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Just to clarify, this is what I'm reading:
* Your employer contributes an amount equal to 10% of your salary.
* This is not taken out of your paycheck, but paid by the company.

If that's the case, then these appear to be employer contributions. My answers below are based on that conclusion.

1. Does this count as a bonus when time to withdrawl?
"Bonus" doesn't really mean anything in the context of taxes. Withdrawals from a Traditional 401(k) are taxed as ordinary income, regardless of the source (employer contributions, employee deferrals, capital gains, etc.) If you take a withdrawal before reaching age 59-1/2, you may be subject to penalties as well.

2. Does this effect how much I can put into a 401(k)?
No. Your elective contributions are limited to $15,500 for 2007 (assuming you're under 50, and otherwise fully eligible to participate), regardless of the amount of employer contributions.

3. Can this be converted into a Roth 401(k)?
Employer contributions are classified as pre-tax. I believe the employer can amend the 401(k) Plan to reflect these as Roth contributions, but I doubt they'd want to give up their tax break. Once you've left the company, you could roll the funds into a Rollover IRA, then convert that into a Roth IRA. This, however, would most likely be a taxable event. I don't believe there's any way to change the tax status of 401(k) assets while you're still working there.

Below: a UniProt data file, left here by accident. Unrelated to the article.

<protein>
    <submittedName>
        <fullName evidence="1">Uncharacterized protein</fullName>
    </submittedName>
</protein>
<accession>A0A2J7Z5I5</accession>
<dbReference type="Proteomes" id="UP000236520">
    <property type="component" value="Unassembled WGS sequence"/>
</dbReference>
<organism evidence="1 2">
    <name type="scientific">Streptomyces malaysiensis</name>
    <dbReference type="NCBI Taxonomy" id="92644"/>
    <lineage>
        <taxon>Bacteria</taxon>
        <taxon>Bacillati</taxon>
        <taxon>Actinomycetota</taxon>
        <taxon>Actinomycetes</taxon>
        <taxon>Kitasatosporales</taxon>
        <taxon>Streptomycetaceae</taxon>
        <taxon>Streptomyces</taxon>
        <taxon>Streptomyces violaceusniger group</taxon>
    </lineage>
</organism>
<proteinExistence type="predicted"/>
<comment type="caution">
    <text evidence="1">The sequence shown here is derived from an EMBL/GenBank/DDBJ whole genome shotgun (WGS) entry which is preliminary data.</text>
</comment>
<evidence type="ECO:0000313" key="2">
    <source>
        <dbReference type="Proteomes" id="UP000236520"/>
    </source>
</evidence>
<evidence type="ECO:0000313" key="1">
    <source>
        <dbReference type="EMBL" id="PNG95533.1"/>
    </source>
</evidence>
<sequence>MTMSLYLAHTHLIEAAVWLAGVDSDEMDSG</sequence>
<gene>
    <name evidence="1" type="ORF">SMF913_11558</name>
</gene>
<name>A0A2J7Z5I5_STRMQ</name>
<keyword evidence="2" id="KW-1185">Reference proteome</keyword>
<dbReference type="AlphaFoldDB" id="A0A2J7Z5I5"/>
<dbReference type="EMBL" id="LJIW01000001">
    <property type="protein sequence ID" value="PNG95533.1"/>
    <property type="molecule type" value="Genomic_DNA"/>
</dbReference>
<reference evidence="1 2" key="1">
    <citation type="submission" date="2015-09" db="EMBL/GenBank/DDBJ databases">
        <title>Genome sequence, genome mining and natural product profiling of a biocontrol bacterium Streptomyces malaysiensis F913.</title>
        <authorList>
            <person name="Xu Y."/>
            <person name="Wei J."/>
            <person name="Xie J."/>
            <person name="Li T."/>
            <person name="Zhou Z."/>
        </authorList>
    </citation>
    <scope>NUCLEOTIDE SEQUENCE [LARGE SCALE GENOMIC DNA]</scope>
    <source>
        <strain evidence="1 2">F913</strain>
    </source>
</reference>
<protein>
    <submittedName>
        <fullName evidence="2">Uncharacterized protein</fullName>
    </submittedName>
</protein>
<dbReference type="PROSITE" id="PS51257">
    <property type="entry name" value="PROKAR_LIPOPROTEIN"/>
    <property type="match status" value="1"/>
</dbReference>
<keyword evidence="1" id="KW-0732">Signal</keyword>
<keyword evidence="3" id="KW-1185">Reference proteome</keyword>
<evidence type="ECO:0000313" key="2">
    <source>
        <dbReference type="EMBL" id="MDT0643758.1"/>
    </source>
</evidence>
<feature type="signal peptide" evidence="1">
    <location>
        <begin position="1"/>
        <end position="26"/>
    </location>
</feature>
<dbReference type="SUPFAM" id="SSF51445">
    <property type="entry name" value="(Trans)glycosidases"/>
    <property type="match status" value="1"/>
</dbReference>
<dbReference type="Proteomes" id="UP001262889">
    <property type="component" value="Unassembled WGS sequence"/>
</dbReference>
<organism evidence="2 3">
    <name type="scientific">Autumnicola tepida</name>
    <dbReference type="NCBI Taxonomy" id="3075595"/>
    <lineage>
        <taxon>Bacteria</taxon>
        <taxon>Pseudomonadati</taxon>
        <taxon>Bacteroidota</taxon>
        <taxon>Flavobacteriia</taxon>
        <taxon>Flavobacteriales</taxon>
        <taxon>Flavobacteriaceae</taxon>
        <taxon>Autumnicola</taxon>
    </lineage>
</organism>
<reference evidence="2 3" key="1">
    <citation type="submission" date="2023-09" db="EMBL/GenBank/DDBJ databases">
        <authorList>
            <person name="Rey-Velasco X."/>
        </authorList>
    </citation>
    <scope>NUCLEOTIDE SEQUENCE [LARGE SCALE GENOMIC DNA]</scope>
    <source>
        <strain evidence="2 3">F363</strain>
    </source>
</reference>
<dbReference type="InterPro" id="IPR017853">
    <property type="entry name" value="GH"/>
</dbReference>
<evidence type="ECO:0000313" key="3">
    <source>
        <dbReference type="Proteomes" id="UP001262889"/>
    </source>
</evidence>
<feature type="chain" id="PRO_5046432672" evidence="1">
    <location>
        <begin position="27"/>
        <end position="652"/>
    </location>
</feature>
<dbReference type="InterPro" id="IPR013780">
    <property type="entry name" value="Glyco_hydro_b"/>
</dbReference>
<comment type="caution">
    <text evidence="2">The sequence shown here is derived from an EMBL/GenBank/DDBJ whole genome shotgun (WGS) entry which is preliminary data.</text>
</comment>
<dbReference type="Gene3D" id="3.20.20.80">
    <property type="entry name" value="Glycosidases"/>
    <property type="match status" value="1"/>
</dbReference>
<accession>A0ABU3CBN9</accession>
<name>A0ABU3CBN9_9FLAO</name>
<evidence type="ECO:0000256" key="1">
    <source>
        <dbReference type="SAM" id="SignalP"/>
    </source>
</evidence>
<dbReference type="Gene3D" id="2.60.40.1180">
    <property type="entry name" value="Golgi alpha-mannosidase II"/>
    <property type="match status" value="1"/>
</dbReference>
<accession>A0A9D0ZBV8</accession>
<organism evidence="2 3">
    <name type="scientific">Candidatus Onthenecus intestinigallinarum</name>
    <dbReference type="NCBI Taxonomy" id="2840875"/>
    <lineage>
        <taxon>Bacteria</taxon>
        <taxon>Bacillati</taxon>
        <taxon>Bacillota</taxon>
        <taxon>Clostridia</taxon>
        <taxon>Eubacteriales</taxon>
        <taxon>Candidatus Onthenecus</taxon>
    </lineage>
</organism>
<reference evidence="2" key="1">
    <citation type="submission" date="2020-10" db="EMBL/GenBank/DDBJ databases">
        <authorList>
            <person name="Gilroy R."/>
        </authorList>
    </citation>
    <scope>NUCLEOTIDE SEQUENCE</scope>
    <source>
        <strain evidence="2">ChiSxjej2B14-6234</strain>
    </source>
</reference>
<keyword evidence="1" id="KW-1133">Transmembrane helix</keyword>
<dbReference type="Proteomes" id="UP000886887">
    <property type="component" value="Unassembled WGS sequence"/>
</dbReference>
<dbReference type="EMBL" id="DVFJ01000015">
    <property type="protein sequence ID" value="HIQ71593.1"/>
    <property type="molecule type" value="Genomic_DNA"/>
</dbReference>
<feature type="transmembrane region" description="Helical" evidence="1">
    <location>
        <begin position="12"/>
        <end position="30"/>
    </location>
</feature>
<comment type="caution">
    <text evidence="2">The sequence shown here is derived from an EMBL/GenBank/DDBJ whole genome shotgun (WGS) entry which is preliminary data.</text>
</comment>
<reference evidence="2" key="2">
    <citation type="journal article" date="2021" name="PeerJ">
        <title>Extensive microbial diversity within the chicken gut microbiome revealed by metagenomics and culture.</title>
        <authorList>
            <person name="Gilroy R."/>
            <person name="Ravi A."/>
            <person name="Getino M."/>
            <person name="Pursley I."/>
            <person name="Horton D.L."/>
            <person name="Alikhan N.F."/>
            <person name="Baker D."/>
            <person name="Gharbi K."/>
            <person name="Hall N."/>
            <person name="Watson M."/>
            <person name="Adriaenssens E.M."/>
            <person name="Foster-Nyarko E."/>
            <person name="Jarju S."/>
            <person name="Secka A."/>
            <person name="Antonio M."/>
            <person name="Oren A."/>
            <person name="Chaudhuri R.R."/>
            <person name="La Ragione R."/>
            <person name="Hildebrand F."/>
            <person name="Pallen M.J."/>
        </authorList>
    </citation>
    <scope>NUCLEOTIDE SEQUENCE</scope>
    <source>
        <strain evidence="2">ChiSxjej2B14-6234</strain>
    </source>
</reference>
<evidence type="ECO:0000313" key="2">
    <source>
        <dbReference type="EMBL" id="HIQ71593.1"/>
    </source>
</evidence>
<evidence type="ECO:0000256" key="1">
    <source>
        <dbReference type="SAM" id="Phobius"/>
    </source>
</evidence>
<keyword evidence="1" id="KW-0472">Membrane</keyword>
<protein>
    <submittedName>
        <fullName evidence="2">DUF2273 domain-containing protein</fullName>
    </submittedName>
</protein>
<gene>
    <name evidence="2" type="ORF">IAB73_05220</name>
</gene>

Keep in mind that I also contribute 10% of my salary to a ROTH 401(k) and max out a ROTH IRA.
IRA contributions don't affect 401(k) deferrals; assuming you're otherwise eligible, there's no reason you can't defer $15,500 in a 401(k) and $4,000 in an IRA**.

--
Raven
** Assuming you're under age 50, and talking about calendar year 2007.
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